Intermarket Correlation Dance
Monday was Martin Luther King Day in the US. The price of gold dropped six bucks last week. The price of silver fell 26 cents, a greater percentage.
The price of gold can sometimes correlate well with the price of stocks. For example, from April 2009-July 2011. The price of gold went from $892 to $1,626, while in the same time period the S&P went from 841 to 1,289. The percentages are different - gold's was 82% and the S&P's 53% - but they moved together. And now, they seem to be inversely correlated.
In the short term, the gold-SPX correlation has clearly turned negative (in fact, a negative correlation is generally thought of as "normal"). Over the short to medium term, the correlation is cyclical, but it is indeed negative over the long term. The forces driving the cyclical element of the short term moves are an agglomeration of contingent circumstances, time leads and lags and perceptions. The latter include the choices of market participants regarding which of the macroeconomic gold price drivers to particularly focus on. [PT]
We often argue that the obvious explanation for price moves is wrong. But in this case, we think that gold is trading as the non-confidence asset. But let's add some color to this.
No one vacillates back and forth on a daily basis, believing that the system will collapse alternatively with "everything is fine." That's not what these safe haven/risk on trades are about. For now, gold buyers are not buying Armageddon or even insurance against systemic collapse.
The vacillation comes from them trying to figure out if the Fed has effectively added a third mandate: a rising stock market. They're wrong, the Fed hasn't done any such thing. But so long as people believe in the mythical Greenspan put (or now, the Powell put), they will trade this way.
The Fed cares about credit, not stock prices. But in a near-zero interest rate world the price of stocks would be astronomical - but for concerns about credit. So the more the Fed can do to fix credit, the more stock prices can go up. And by fix, of course we mean enable profligate and zombie* borrowers to borrow more, at dirtier-cheaper rates. So long as the Fed is doing this, then speculators feel safe to buy more assets including stocks. And why shouldn't they?
Anyway, people are still very much in a bubble frame of mind. When facing the prospect that the Fed cannot or will not keep pumping air into the stock market (as they picture it), they just turn to the next asset to bet on. In this case, gold.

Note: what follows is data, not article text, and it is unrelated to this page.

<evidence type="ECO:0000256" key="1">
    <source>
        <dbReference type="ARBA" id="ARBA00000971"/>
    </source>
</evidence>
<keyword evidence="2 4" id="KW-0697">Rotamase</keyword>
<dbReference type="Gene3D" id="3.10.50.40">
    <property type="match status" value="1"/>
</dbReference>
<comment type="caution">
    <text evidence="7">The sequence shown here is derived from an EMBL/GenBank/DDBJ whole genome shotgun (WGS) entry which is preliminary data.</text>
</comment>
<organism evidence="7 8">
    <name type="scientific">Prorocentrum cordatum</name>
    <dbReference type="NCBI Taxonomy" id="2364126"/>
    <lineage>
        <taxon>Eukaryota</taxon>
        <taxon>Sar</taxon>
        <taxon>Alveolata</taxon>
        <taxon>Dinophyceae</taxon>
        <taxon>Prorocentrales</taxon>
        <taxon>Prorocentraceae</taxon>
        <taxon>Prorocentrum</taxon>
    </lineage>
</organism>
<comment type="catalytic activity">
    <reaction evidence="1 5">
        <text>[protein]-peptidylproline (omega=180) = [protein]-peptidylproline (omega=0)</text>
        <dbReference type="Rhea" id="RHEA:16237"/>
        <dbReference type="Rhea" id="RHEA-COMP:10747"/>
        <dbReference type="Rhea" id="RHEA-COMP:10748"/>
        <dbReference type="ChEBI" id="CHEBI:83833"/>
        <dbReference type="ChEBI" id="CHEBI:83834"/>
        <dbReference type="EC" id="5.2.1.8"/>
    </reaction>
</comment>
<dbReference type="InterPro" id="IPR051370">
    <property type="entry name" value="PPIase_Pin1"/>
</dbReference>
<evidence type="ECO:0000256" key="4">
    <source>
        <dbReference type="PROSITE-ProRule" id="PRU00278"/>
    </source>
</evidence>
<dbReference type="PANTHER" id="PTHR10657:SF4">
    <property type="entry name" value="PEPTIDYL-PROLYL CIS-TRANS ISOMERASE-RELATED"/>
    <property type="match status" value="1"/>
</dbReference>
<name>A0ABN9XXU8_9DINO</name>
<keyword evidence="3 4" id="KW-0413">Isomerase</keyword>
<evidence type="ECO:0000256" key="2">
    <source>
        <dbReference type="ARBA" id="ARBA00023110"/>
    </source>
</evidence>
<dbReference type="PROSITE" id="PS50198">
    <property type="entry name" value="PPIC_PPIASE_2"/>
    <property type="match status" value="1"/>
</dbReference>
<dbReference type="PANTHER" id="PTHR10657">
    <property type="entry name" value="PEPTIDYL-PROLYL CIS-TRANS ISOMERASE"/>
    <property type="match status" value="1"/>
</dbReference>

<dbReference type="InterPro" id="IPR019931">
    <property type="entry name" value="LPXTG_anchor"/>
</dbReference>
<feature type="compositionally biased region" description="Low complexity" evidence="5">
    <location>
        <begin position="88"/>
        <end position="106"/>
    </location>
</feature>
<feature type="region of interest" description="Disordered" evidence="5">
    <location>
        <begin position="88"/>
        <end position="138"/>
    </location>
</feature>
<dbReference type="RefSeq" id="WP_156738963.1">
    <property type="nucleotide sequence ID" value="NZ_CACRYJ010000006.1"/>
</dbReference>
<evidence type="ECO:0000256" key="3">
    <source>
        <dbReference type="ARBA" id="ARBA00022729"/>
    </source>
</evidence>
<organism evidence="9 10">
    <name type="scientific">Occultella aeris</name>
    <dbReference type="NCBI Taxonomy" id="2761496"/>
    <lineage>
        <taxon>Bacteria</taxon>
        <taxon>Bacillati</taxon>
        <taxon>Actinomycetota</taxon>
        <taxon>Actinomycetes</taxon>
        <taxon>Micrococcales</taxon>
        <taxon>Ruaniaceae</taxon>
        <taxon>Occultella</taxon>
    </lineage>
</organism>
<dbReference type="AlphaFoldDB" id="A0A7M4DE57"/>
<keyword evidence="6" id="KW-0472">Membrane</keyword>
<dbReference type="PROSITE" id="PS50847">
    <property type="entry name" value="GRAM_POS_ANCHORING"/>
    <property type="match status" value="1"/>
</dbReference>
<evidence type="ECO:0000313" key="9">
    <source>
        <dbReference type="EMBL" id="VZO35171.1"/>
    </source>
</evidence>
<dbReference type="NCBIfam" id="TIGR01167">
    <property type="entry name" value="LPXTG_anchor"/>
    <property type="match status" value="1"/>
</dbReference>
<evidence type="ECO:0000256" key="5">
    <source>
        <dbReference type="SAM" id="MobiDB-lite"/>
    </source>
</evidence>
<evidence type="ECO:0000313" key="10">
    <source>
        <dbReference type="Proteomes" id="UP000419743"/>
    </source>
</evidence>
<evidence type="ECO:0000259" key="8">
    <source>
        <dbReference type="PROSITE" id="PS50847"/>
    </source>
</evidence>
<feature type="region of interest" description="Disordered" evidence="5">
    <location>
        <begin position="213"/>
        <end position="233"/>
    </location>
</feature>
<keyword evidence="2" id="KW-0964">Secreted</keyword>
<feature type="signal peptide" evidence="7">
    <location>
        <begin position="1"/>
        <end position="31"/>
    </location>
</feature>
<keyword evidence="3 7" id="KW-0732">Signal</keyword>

If the price of gold rises enough, then many may conclude that "it's on," and gold could get a risk-on greed bet too. When they finally lose the bubble mentality, then they may buy gold much more than today. But, then, it won't be for price gains. We will see that trend change long before the price action shows it.
So let's take a look at the only true picture of the supply and demand fundamentals of gold and silver. But, first, here is the chart of the prices of gold and silver.
Next, this is a graph of the gold price measured in silver, otherwise known as the gold to silver ratio (see here for an explanation of bid and offer prices for the ratio). It rose this week.
Here is the gold graph showing gold basis, co-basis and the price of the dollar in terms of gold price.
We just rolled to the April contract. The rise in the co-basis, ongoing since mid-December, is evident. This is despite (or not) the drop in the value of the dollar (inverse to the rise in the price of gold). And also with Friday's $10 sell-off in gold.
The Monetary Metals Gold Fundamental Price fell $10 to $1,334.
Now let's look at silver.
As the price of silver fell more, the co-basis (scarcity) rose more. The Monetary Metals Silver Fundamental Price is unchanged $16.00. Isn't that incredible? The market price dropped almost two percent and our model of the fundamentals is stable.
*the Bank for International Settlements defines a zombie corporation as when profits < interest expense.
Charts by: Monetary Metals
Chart and image captions by PT
© 2019 Monetary Metals
Editor's Note: The summary bullets for this article were chosen by Seeking Alpha editors.